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Sophistication of cyberthreats – combination of independent hacker organizations and state actors

Nov 28, 20174 mins
CybercrimeData and Information SecurityHacking

In the same way network security tools are developed and released, cyber criminals can pick up a wide inventory of tools that can make it easy for those who don’t have a technical background to launch a cyberattack.

cyberthreat cyber threat ts
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In the fourth topic of this blog series, Report from the Field – CISO’s Top Concerns, we examine how cyberthreats from a combination of independent hackers and state-sponsored organizations are becoming more intense and sophisticated, and how Chief Information Security Officers (CISOs) can be proactive to mitigate them. 

We know that the frequency and sophistication of cyberattacks continues to rise globally. According to our Global Threat Intelligence Center (GTIC) 2017 Q2 Threat Intelligence Report:

  • Cyberattacks were up 24% globally during Q2 2017.
  • 67% of malware attacks were delivered by phishing emails.
  • The speed of attacks continues to increase exponentially once a proof of concept code is released.

In addition, according to the Center for Strategic and International Studies, in September 2017 alone: Russia compromised the personal smartphones of NATO soldiers deployed to Poland and the Baltic states; China allegedly inserted malware into a common PC management tool that targeted major international technology firms; the SEC reported that cybercriminals accessed the agency’s files in 2016 and used the information for illicit trading; and credit monitoring firm Equifax disclosed a data breach that revealed 143 million people’s full names, social security numbers, birthdates, addresses and driver’s license numbers, as well as 209,000 credit card numbers.

Cyberattacks from independent hacker organizations and state sponsored hackers are winning the battle in which enterprises fight to stay cyber secure. Cybercriminals, whether they are individuals or state-sponsored, are increasingly operating more like businesses, and cybercrime is now so lucrative that criminal groups are able to operate like legitimate organizations. They are devoting time and resources into finding the fastest, easiest, and most advanced methods of breaching security systems.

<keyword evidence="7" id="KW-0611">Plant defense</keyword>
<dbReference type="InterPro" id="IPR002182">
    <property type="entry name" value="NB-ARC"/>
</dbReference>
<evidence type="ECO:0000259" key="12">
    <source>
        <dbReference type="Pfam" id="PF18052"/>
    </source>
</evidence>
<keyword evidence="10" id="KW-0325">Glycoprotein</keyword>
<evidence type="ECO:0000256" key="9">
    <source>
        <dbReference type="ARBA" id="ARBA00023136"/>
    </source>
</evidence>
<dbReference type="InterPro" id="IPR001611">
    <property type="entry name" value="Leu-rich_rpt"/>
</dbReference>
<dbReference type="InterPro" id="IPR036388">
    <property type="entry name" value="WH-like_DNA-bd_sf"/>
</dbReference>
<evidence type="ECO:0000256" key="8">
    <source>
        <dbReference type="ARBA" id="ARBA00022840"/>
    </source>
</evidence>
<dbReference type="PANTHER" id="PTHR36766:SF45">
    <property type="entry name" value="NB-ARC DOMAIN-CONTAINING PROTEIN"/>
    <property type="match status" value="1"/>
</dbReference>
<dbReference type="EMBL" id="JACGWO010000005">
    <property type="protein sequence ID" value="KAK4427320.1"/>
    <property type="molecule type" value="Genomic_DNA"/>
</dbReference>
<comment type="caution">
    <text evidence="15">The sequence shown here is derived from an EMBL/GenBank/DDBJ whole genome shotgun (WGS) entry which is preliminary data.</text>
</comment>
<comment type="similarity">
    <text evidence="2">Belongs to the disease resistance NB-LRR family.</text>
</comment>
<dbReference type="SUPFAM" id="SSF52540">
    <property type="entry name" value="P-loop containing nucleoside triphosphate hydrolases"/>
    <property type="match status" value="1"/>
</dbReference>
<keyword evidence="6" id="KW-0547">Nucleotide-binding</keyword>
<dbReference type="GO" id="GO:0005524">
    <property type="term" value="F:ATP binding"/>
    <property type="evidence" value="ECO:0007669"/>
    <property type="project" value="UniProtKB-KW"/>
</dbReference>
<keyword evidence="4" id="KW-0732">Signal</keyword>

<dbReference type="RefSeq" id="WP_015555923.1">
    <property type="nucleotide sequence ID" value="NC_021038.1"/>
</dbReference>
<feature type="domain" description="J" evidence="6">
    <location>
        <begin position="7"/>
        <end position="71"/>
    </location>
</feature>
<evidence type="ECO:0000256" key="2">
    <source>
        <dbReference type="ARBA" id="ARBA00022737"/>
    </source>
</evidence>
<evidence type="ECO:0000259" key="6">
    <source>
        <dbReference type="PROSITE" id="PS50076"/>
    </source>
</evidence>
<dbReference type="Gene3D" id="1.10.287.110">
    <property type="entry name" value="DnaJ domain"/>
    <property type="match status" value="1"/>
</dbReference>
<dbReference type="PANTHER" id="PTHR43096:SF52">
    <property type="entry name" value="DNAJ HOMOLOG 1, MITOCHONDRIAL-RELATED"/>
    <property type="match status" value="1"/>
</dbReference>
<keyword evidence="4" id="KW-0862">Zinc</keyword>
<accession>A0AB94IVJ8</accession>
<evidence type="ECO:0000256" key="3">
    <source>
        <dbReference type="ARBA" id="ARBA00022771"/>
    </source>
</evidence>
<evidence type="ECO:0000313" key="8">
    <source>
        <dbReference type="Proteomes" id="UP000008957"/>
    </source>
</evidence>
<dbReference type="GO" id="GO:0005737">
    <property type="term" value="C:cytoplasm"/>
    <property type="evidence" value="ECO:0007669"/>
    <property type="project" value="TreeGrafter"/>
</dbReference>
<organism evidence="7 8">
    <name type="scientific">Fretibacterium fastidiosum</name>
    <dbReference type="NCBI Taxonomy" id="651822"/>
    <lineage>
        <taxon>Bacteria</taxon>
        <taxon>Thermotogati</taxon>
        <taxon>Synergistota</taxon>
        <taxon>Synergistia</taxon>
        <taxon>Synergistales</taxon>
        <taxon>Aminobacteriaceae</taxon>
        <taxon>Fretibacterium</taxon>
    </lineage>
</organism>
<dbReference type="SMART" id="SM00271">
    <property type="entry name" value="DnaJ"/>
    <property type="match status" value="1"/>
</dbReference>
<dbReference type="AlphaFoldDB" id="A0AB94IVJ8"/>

The tools that cyber criminals are using are advancing as well. In the same way network security tools are developed and released, cyber criminals can pick up a wide inventory of tools that can make it easy for those who don’t have a technical background to launch a cyberattack.

A Defense in Depth approach, where multiple layers of security controls are placed throughout your IT system, still has its merits as a strategy; however, you should extend your security controls to devices that you no longer can control.

A proactive approach is needed to mitigate cybercrime, whether it’s state-sponsored or done by an individual. Below is a good guide to follow when setting up your own program.

Begin with a thoroughgoing inventory of your physical, logical and digital assets. Identify and classify the most critical ones.

Next, focus on monitoring and responding by employing a robust and targeted network and system monitoring plan using advanced SIEM technology. Increasing the use of threat intelligence with actionable outcomes is also key to a proactive security approach. In addition, you can employ advanced analytics to provide early indications of coordinated attacks across multiple platforms and multiple networks. Early warning and actionable threat intelligence inputs to help to deter attacks before they penetrate your network’s defenses.

It’s crucial to have a mature incident response system in place. Your incident response capability should be comprised of multiple resources, including third-party suppliers who can provide targeted, timely resources when and where you need them. This process should be reviewed multiple times a year to ensure that enterprise business changes have not negatively impacted your incident response capabilities.

An additional proactive approach includes combing your Red teams with your Blue teams to create a Purple Team that would maximize and guarantee the effectiveness of both group’s activities.

One more aggressive vulnerability management strategy includes shortening the time of mandatory patching to increase the effectiveness of the applied patch and reduce your security exposure by ensuring that all devices are compliant with patch requirements. This also minimizes end user downtime due to poor patch deployments or application management.

Cyber threats are growing in intensity and sophistication each day. A comprehensive risk analysis and proactive strategy that employs visibility, detection, prevention and ultimately, response, is crucial to truly defend against cyberattacks.


John Petrie is Chief Information Security Officer of NTT Security, responsible for information security strategy and security program management. Prior to NTT Security, Jon held senior information security and consulting roles at IBM, Harland Clarke Holdings Corp, and the University of Texas Health Science Center, San Antonio.

A graduate of the Defense Intelligence College, he maintains ties to the intelligence community as a charter member of the Marine Corps Intelligence Association.

The opinions expressed in this blog are those of John Petrie and do not necessarily represent those of IDG Communications, Inc., its parent, subsidiary or affiliated companies.

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